May 2010 – 8 posts – Finally invested in the blog and used my web design company Mucho to brand the blog and give the site a complete redesign. Subscriber numbers continue to grow and have reached 1,400 but ironically I decided to take the subscriber counter off my blog because Feedburner is so flaky and the number varies wildly from day-to-day.
What's the Tao of Blogging?
The best way to show the flow of anything is with a graph. Here's the chart of my site statistics from Google Analytics. Make sure you install Google Analytics on your blog so you can chart your progress.
The chart shows what kind of journey you'll have with blogging. In the beginning you'll feel as if you're not getting anywhere. You'll make progress and your blogging confidence will soar in direct proportion to the number of people who visit and leave comments. But peaks don't last, your blog traffic will drop off and your mood will plunge. You'll probably want to give up blogging more than once. But don't. Just when you're about to write your last post things will pick up, traffic will peak again and so the cycle will continue.
Sounds familiar? I think I'm getting used to the cyclical nature of blogging. Some days you love blogging, other times you despair and can't see the point of it. Some days it feels as if people can't get enough of your blog and other times it seems as if everyone wants a piece of the action.
It's like life ~ the constant ebb and flow is a natural rhythm. You can't fight it, you have to learn to go with the flow.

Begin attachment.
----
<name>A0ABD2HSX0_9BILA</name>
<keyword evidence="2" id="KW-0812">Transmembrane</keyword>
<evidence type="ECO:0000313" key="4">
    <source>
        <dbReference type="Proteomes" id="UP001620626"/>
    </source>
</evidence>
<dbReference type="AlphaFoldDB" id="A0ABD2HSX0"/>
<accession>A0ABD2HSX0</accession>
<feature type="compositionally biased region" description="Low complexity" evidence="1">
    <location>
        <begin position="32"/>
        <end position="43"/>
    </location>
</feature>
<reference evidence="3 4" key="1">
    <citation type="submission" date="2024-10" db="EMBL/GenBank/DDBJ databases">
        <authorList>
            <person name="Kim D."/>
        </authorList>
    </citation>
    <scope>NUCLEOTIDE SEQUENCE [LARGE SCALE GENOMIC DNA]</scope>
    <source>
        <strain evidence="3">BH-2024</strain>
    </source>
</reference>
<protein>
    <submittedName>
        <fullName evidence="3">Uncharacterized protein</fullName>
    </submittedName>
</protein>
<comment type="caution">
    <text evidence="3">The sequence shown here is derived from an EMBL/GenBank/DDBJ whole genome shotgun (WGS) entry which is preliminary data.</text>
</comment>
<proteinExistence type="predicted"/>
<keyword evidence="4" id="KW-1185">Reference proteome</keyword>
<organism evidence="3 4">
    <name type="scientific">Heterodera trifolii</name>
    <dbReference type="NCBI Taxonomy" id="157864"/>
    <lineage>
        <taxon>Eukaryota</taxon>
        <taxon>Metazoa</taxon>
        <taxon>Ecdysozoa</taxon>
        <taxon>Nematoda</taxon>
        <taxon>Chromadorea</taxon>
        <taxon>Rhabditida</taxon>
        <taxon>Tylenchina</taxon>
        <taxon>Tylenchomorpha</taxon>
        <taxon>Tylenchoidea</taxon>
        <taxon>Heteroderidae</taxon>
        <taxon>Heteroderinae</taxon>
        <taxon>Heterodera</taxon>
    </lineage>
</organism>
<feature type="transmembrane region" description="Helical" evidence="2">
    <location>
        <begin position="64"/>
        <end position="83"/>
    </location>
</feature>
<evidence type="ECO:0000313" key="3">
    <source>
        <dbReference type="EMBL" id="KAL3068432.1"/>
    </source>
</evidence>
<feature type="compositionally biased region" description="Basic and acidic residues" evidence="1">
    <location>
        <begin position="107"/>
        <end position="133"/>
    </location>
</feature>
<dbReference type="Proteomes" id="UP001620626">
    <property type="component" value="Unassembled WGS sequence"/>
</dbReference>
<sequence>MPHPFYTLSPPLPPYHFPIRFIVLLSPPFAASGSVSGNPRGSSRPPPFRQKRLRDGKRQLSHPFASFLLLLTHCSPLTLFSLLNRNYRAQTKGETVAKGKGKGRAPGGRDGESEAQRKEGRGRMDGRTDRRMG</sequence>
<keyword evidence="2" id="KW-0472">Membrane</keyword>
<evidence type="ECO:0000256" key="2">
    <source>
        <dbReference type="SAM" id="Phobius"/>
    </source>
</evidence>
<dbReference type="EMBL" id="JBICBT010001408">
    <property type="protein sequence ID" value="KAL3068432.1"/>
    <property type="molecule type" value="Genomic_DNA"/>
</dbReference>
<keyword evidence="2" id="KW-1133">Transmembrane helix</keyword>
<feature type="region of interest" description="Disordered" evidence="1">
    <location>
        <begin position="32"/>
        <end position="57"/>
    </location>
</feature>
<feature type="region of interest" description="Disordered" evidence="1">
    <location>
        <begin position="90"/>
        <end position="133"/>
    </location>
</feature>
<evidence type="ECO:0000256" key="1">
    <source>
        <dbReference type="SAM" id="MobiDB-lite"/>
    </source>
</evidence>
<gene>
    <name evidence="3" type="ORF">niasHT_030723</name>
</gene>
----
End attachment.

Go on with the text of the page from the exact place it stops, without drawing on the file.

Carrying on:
I think I'm getting used to the tao of blogging. I like to check the charts, and as long as the general trend is up I'm happy. As long as I have a goal I can keep writing. As long as you keep reading, commenting and telling people about the blog the rhythm will continue.
Concentrate on the general trend, not the daily ups and downs. Be a mountain, be a landmark for top content, be part of a vast mountain range and be like a river flowing, flooding, cascading or meandering. Just make sure your blogging doesn't dry up completely.
7 Ideas to Help Make Your Blogging Journey Less Rocky
1. Pick a domain name, blog platform and theme and stick to it.
2. Set a goal.
3. Make sure your blog is well designed and that important first impression will win readers over.
4. Find some supportive friends and cheer each other on.
5. Enjoy the landmarks, such as the first post, 10th post, first comment from someone you don't know and 100th subscriber.
6. Keep going.
7. Subscribe to Successful Blogging and check back here regularly for blogging tips, motivation and inspiration.
I Need You!
Finally a reminder that if you like my blog I need you to share the word with people. Please help me grow my blog. You can help me by sharing the blog or specific posts on Facebook, Tweeting them, emailing posts to friend, relatives and colleagues or just telling people about Successful Blogging.
Now my blog is set up properly I want to concentrate on writing the best content I can. I'm just one woman working on the blog, my business and looking after my family so I'd really appreciate it if you can help me with the sales and marketing side of things. There's no way I can't do it alone.
I know from experience that the best way to grow a business is word of mouth and mouse and I'd really appreciate it if you can tell someone or as many people as you can about it.
Thank you so much for helping with that. I can't wait to see you here again next week.
Subscribe to Successful Blogging now by email.
How's your blogging journey going? What can I write about to help you more?